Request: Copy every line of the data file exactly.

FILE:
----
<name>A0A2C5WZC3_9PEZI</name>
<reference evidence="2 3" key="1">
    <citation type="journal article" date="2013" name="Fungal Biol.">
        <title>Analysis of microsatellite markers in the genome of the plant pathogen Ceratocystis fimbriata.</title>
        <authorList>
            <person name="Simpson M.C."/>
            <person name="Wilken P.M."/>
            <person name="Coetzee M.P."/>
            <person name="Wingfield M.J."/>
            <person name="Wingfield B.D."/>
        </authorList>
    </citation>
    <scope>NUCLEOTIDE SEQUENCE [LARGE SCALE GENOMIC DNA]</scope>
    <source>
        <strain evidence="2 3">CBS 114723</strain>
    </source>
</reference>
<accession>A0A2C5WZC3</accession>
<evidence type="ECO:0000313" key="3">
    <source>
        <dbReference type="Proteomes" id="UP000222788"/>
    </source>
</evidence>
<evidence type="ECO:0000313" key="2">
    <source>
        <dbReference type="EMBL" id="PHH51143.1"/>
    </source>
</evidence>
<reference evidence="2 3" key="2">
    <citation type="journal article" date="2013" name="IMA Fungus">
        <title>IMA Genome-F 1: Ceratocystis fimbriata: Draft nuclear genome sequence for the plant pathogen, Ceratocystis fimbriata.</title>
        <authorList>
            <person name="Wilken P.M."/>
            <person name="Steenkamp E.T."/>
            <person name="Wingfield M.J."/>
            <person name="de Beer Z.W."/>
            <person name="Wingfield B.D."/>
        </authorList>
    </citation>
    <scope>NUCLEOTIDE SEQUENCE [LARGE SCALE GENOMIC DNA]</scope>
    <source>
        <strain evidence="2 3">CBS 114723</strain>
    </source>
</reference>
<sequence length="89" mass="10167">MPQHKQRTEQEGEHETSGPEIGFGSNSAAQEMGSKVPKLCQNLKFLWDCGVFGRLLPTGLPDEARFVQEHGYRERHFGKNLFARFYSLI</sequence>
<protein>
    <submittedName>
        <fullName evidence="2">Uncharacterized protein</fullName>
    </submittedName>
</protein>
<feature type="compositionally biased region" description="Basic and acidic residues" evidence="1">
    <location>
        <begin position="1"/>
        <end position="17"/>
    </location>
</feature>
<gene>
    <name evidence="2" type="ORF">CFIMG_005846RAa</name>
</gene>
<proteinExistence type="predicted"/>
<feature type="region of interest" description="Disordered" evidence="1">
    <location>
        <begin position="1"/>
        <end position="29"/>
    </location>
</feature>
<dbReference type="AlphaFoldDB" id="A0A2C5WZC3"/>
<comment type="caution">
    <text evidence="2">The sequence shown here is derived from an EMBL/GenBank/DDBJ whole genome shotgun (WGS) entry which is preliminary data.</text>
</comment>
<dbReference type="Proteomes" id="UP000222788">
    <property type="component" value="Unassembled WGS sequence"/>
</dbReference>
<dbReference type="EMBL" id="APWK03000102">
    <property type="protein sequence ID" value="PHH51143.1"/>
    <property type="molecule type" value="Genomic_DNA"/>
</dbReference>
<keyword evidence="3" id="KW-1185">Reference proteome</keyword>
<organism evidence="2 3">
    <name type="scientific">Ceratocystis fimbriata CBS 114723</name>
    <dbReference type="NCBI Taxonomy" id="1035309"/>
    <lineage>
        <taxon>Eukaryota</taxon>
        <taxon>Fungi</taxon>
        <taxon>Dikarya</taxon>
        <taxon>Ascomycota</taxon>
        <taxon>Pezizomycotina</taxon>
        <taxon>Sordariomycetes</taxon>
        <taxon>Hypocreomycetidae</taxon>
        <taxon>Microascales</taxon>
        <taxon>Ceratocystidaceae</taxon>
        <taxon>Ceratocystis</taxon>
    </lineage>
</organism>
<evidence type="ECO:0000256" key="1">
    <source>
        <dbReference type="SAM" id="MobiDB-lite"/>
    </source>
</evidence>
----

<name>A0A2C5WZC3_9PEZI</name>
<reference evidence="2 3" key="1">
    <citation type="journal article" date="2013" name="Fungal Biol.">
        <title>Analysis of microsatellite markers in the genome of the plant pathogen Ceratocystis fimbriata.</title>
        <authorList>
            <person name="Simpson M.C."/>
            <person name="Wilken P.M."/>
            <person name="Coetzee M.P."/>
            <person name="Wingfield M.J."/>
            <person name="Wingfield B.D."/>
        </authorList>
    </citation>
    <scope>NUCLEOTIDE SEQUENCE [LARGE SCALE GENOMIC DNA]</scope>
    <source>
        <strain evidence="2 3">CBS 114723</strain>
    </source>
</reference>
<accession>A0A2C5WZC3</accession>
<evidence type="ECO:0000313" key="3">
    <source>
        <dbReference type="Proteomes" id="UP000222788"/>
    </source>
</evidence>
<evidence type="ECO:0000313" key="2">
    <source>
        <dbReference type="EMBL" id="PHH51143.1"/>
    </source>
</evidence>
<reference evidence="2 3" key="2">
    <citation type="journal article" date="2013" name="IMA Fungus">
        <title>IMA Genome-F 1: Ceratocystis fimbriata: Draft nuclear genome sequence for the plant pathogen, Ceratocystis fimbriata.</title>
        <authorList>
            <person name="Wilken P.M."/>
            <person name="Steenkamp E.T."/>
            <person name="Wingfield M.J."/>
            <person name="de Beer Z.W."/>
            <person name="Wingfield B.D."/>
        </authorList>
    </citation>
    <scope>NUCLEOTIDE SEQUENCE [LARGE SCALE GENOMIC DNA]</scope>
    <source>
        <strain evidence="2 3">CBS 114723</strain>
    </source>
</reference>
<sequence length="89" mass="10167">MPQHKQRTEQEGEHETSGPEIGFGSNSAAQEMGSKVPKLCQNLKFLWDCGVFGRLLPTGLPDEARFVQEHGYRERHFGKNLFARFYSLI</sequence>
<protein>
    <submittedName>
        <fullName evidence="2">Uncharacterized protein</fullName>
    </submittedName>
</protein>
<feature type="compositionally biased region" description="Basic and acidic residues" evidence="1">
    <location>
        <begin position="1"/>
        <end position="17"/>
    </location>
</feature>
<gene>
    <name evidence="2" type="ORF">CFIMG_005846RAa</name>
</gene>
<proteinExistence type="predicted"/>
<feature type="region of interest" description="Disordered" evidence="1">
    <location>
        <begin position="1"/>
        <end position="29"/>
    </location>
</feature>
<dbReference type="AlphaFoldDB" id="A0A2C5WZC3"/>
<comment type="caution">
    <text evidence="2">The sequence shown here is derived from an EMBL/GenBank/DDBJ whole genome shotgun (WGS) entry which is preliminary data.</text>
</comment>
<dbReference type="Proteomes" id="UP000222788">
    <property type="component" value="Unassembled WGS sequence"/>
</dbReference>
<dbReference type="EMBL" id="APWK03000102">
    <property type="protein sequence ID" value="PHH51143.1"/>
    <property type="molecule type" value="Genomic_DNA"/>
</dbReference>
<keyword evidence="3" id="KW-1185">Reference proteome</keyword>
<organism evidence="2 3">
    <name type="scientific">Ceratocystis fimbriata CBS 114723</name>
    <dbReference type="NCBI Taxonomy" id="1035309"/>
    <lineage>
        <taxon>Eukaryota</taxon>
        <taxon>Fungi</taxon>
        <taxon>Dikarya</taxon>
        <taxon>Ascomycota</taxon>
        <taxon>Pezizomycotina</taxon>
        <taxon>Sordariomycetes</taxon>
        <taxon>Hypocreomycetidae</taxon>
        <taxon>Microascales</taxon>
        <taxon>Ceratocystidaceae</taxon>
        <taxon>Ceratocystis</taxon>
    </lineage>
</organism>
<evidence type="ECO:0000256" key="1">
    <source>
        <dbReference type="SAM" id="MobiDB-lite"/>
    </source>
</evidence>